Global South

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    Recently, the Indian External Affairs Minister said that India would be the “voice of the Global South, that is otherwise under-represented in such forums”.

    About Global North and Global South: 

    • Global North refers loosely to countries like the US, Canada, Europe, Russia, Australia and New Zealand
    • Global South includes countries in Asia, Africa and South America. 
    • Why is it in the news now?
      • The economic emergence of some of these South countries, such as India and China, in the last few decades. 
      • Many consider the world to now be multipolar rather than one where the US alone dominates international affairs. 
      • The progress achieved by many Asian countries is also seen as challenging the idea that the North is the ideal.

    Need for the ‘Global North’ and the ‘Global South’

    • Easier analysis: For a long time in the study of international political systems, the method of categorising countries into broad categories for easier analysis has existed. 
      • The concepts of ‘East’ and ‘West’ is one example of this, with the Western countries generally signifying greater levels of economic development and prosperity among their people, and Eastern countries considered as being in the process of that transition.
      • Another similar categorisation is of First World, Second World and Third World countries, referring to countries associated with the Cold war-era alliances of the US, the USSR, and non-aligned countries, respectively.
    • Change and clear names were required: In the post-Cold War world, the First World/Third World classification was no longer feasible, because when the Communist USSR disintegrated in 1991, most countries had no choice but to ally at some level with the capitalist US – the only remaining global superpower.
      • The East/West binary was seen as often perpetuating stereotypical thinking about African and Asian countries. 
    • Terms did not explain the real condition of the countries: The idea that some countries were ‘developed’ while others were not was thought to be too wide a classification, inadequate for accurately discussing concerns.
      • Categorising incredibly diverse countries into a monolith was felt to be too simplistic.
    • Old names for present times, not working: Some so-called developing countries have come so far that it’s fair to say they have developed. A handful of failed states are hardly developing at all. Most countries are somewhere in the middle.

    World Systems Approach

    • It was introduced by sociologist Immanuel Wallerstein in 1974, emphasising an interconnected perspective of looking at world politics.
    • There are three major zones of production:
      • Core, 
      • Peripheral and 
      • Semi-peripheral.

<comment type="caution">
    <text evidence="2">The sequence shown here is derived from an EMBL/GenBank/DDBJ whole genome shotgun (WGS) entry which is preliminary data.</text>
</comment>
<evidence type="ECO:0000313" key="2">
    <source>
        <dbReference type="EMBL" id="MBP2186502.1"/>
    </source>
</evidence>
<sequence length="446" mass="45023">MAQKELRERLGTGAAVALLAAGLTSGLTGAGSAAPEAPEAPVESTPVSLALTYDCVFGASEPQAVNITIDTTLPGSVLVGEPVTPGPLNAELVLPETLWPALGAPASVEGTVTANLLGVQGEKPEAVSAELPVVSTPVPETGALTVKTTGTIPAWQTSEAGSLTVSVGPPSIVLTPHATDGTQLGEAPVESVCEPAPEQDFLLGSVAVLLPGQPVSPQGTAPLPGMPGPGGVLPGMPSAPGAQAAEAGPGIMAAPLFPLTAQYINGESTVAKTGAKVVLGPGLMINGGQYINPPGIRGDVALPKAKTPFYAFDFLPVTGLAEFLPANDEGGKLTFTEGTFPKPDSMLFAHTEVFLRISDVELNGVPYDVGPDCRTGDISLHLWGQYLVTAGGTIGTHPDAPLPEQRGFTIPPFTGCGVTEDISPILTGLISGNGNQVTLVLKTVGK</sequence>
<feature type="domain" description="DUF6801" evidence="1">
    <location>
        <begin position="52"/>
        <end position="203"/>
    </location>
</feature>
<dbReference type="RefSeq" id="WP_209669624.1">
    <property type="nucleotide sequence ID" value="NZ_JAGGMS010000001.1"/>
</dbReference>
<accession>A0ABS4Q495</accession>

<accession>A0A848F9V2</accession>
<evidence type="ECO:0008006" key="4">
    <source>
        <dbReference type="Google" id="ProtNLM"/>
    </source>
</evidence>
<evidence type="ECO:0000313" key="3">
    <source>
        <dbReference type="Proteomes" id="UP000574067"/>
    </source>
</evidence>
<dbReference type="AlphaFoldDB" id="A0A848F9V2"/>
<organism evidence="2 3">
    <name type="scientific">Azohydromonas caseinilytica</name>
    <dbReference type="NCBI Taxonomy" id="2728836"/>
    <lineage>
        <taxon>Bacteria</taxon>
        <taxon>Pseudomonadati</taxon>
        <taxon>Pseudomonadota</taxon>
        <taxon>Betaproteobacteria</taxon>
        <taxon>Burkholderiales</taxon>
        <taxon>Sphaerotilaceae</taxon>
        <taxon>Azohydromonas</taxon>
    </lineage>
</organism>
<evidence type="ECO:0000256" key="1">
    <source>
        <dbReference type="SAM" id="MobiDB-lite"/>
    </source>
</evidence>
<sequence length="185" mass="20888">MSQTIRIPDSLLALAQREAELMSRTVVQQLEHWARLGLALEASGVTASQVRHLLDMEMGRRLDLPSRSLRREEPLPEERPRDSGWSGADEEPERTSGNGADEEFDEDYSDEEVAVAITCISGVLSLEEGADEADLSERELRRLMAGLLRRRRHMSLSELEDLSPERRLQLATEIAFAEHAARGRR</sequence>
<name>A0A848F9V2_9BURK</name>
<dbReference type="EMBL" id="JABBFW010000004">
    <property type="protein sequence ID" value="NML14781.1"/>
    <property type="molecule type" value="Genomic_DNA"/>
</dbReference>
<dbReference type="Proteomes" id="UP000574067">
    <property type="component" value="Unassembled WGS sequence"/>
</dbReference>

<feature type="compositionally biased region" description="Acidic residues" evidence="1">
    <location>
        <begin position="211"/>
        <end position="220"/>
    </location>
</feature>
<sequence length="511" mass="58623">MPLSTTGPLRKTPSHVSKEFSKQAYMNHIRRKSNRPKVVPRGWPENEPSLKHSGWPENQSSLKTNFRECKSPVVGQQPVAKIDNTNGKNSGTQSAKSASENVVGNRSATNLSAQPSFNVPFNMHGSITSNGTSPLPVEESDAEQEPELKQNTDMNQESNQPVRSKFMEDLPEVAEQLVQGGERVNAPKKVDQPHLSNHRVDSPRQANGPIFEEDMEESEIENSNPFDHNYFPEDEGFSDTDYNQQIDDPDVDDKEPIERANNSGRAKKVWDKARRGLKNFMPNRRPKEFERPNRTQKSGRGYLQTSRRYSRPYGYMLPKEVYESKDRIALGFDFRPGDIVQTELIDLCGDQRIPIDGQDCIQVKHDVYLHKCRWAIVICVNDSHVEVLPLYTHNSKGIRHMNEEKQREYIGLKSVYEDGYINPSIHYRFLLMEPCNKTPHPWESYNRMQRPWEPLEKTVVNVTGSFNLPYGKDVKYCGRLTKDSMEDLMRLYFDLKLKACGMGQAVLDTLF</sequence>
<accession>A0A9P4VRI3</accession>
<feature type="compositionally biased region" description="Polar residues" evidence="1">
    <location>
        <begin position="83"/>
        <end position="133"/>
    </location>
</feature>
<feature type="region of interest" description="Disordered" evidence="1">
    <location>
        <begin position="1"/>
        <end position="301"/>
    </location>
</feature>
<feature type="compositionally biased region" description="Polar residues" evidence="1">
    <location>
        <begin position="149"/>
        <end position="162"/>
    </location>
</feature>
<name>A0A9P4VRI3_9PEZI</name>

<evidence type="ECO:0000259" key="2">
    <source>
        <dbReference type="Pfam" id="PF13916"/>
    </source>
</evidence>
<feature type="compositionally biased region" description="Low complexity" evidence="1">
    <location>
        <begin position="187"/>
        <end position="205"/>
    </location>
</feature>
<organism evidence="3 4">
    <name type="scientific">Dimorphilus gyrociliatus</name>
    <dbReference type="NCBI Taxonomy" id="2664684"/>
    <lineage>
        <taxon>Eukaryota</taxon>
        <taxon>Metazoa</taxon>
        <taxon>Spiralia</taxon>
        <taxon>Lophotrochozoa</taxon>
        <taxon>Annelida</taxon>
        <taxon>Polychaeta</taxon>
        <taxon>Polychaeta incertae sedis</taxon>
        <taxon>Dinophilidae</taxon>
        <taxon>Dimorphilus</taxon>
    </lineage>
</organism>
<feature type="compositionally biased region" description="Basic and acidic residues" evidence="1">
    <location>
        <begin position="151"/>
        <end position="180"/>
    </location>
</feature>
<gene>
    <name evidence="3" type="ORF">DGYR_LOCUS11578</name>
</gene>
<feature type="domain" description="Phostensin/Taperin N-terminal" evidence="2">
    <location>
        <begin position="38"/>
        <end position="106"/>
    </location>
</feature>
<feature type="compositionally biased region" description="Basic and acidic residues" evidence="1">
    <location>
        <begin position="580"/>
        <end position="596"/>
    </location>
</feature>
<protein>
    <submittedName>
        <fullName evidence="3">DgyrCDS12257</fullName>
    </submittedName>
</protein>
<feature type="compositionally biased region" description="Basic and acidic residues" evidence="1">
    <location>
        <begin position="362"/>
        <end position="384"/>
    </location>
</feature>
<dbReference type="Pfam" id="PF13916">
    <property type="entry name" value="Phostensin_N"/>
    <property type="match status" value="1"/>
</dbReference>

• The core zones reap profits, being the owners of cutting-edge technologies – countries like the US or Japan. 
    • Peripheral zones, on the other hand, engage in less sophisticated production that is more labour-intensive. 
    • In the Semi peripheral (middle) are countries like India and Brazil.

    How is Global South an upgrade on previous terms?

    • Better term for similar countries:
      • They are arguably more accurate in grouping countries together, 
      • Measures similar in terms of wealth, indicators of education and healthcare, etc. 
      • Most have a history of colonisation, largely at the hands of European powers.
    • Exclusion: 
      • This classification trains more focus on the Global South. 
      • Region’s historical exclusion from prominent international organisations – such as from the permanent membership of the United Nations Security Council. 
      • As bodies like the UN and the IMF are involved in major decision-making that affect the world in terms of politics, economy and society, the exclusion is seen by these countries as contributing to their slower growth.

    Cause of Inequalities in different categorisation

    • different levels of health and education; 
    • The nature of a country’s economy and its industrial sectors; 
    • International trading policies and access to markets; 
    • How countries are governed and international relationships between countries; 
    • Conflict within and between countries;
    • A country’s vulnerability to natural hazards and climate change. 

    Criticism of the classification

    • The term is too broad: 
      • The problem of proper naming is still not resolved.
      • North countries paying for funding green energy, having historically contributed to higher carbon emissions, many in the Global North have objected to China and India’s exclusion from this, given their increasing industrialisation.
    • Is the objective different from previous classifications?
      • There is also the question of whether the South simply aims to replace the North and the positions it occupies, again continuing a cycle in which a few countries accumulate crucial resources. 

    Way Ahead

    • In this multipolar world, the whole North and South needs to come together to fight the issues of developed and developing countries and promote the East like the West.

    Source: IE